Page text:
First Nations

We have spent many years working with, and for, First Nations, including in the course of regulatory compliance impact assessment efforts. Many of our projects see us engaging with First Nations and Indigenous Communities through independent public outreach and volunteering, or in technical advisory and support capacity roles.


We provide technical review services to First Nations and Metis communities to ensure Indigenous heritage is being appropriately and adequately protected during industrial development. Technical reviews are usually project-specific, but could also be focused on specific areas or concerns. They usually include detailed review of industry-sponsored impact assessments with evaluations of coverage, level-of-effort, and compliance with standards and best practices.


Accurate and precise models of archaeological potential or traditional land-use can help communities manage and protect their heritage, evaluate work done in their territory, and communicate impacts on traditional land use values. We use collected data, community knowledge, GIS, and artificial intelligence to build maps of where archaeological sites, or other resources, are likely to exist.


We use our technical skills and industry experience to help communities answer questions or document their history. The process can range from providing an overview of archaeological work that’s been done in your traditional territory to detailed research into a specific place or time. Working with the community, we can help combine traditional knowledge and community history with western archaeological knowledge to ensure that we understand what is important. This knowledge can help in the development of community archaeology projects, community-specific curriculum, indigenous heritage surveys, and industry and government relations.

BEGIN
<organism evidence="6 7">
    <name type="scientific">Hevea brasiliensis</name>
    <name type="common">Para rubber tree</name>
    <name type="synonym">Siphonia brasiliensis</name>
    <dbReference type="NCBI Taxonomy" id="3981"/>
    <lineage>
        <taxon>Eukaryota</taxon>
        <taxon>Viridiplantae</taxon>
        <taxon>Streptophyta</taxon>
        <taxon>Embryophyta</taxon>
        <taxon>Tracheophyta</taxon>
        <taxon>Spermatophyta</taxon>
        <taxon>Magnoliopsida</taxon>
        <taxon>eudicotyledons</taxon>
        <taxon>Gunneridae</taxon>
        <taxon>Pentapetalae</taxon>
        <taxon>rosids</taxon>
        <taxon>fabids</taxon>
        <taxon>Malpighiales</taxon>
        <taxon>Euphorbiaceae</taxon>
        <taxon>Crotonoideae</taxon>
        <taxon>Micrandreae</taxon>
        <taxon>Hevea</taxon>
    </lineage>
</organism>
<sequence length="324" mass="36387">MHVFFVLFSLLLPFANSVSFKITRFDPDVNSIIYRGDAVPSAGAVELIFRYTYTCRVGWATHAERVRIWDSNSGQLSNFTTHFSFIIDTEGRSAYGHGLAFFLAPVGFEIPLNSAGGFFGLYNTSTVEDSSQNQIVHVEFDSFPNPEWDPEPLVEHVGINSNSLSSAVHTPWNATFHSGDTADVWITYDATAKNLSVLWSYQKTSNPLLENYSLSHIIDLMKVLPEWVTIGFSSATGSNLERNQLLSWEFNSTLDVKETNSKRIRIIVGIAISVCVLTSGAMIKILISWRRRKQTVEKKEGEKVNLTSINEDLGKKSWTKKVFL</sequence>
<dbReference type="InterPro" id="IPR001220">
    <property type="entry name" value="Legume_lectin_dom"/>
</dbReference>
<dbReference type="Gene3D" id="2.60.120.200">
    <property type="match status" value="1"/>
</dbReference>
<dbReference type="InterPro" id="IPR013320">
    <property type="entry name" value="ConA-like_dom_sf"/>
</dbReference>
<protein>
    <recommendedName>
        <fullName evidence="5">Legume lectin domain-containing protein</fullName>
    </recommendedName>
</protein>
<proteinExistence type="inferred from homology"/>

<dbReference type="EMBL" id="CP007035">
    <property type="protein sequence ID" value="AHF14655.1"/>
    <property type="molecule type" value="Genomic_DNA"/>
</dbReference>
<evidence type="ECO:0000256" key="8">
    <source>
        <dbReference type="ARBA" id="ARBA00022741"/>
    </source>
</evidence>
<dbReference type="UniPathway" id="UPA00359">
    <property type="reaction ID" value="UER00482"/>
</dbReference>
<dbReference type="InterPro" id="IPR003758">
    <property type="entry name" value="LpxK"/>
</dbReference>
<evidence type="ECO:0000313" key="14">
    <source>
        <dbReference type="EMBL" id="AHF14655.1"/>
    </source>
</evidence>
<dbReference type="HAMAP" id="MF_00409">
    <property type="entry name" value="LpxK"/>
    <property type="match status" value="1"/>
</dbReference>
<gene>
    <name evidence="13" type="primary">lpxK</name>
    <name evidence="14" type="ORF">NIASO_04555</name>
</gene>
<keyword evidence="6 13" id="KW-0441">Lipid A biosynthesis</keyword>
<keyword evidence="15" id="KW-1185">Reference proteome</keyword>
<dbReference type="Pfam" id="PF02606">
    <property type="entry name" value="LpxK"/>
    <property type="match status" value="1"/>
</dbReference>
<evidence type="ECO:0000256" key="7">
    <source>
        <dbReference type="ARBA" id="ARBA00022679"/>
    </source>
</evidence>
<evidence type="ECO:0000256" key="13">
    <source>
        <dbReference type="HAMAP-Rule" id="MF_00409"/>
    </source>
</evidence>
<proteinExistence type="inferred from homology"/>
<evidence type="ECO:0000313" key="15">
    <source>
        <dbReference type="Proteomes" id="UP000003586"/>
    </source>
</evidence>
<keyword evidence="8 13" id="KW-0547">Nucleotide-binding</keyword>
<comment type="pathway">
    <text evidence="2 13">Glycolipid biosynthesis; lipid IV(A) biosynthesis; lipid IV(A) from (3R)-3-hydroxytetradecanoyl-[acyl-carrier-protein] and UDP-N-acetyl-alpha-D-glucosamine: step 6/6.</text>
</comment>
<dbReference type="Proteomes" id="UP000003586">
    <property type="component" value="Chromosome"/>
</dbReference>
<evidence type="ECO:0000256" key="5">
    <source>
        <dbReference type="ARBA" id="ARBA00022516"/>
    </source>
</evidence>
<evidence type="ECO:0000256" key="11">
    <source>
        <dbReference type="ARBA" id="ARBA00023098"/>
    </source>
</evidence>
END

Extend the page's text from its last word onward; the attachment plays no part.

Ember Archaeology works with First Nations to record, document, and report sites with significant value to the community to help ensure they’re valued and protected by provincial regulators. This can involve ground-truthing sites through traditional archaeological survey and excavation, or non-invasive methods like ground penetrating radar and metal detector sweeps. Archaeological fieldwork can find evidence to support oral or community histories, test areas of concern from a technical review, or find sites for a community archaeology project.


Ember Archaeology are industry leaders in digital data collection. We have developed in-house relational databases for the collection of archaeological field surveys.  These databases are built using Filemaker on iPads, tethered to mapping-grade external GPS units, which reduces data collection errors.  Digital data collection during excavation also enables rapid progress reports and interim reporting.  Using a true database for data collection, rather than a simple form, enables rapid cross-referencing, summarizing and preliminary analysis.  We will leave the field with accurate artifact recovery data removing the need for “preliminary cataloging” to complete an interim report to meet approval timelines.  This also removes the cost of re-work to complete final cataloging.

Indigenous participation is critical for the success of projects within the traditional territory of an affected Nation, and we prioritize the time and effort it takes to build community relationships.


Ember Archaeology can use our experience managing impact assessments for large scale, long-term developments to help you manage your community’s spatial data. We bring together data from a wide range of sources to support consultation or other community projects. QGIS, a free open-source GIS program that’s both powerful and user-friendly, is our go-to. We can provide training and support year-round, or provide project-specific analysis and services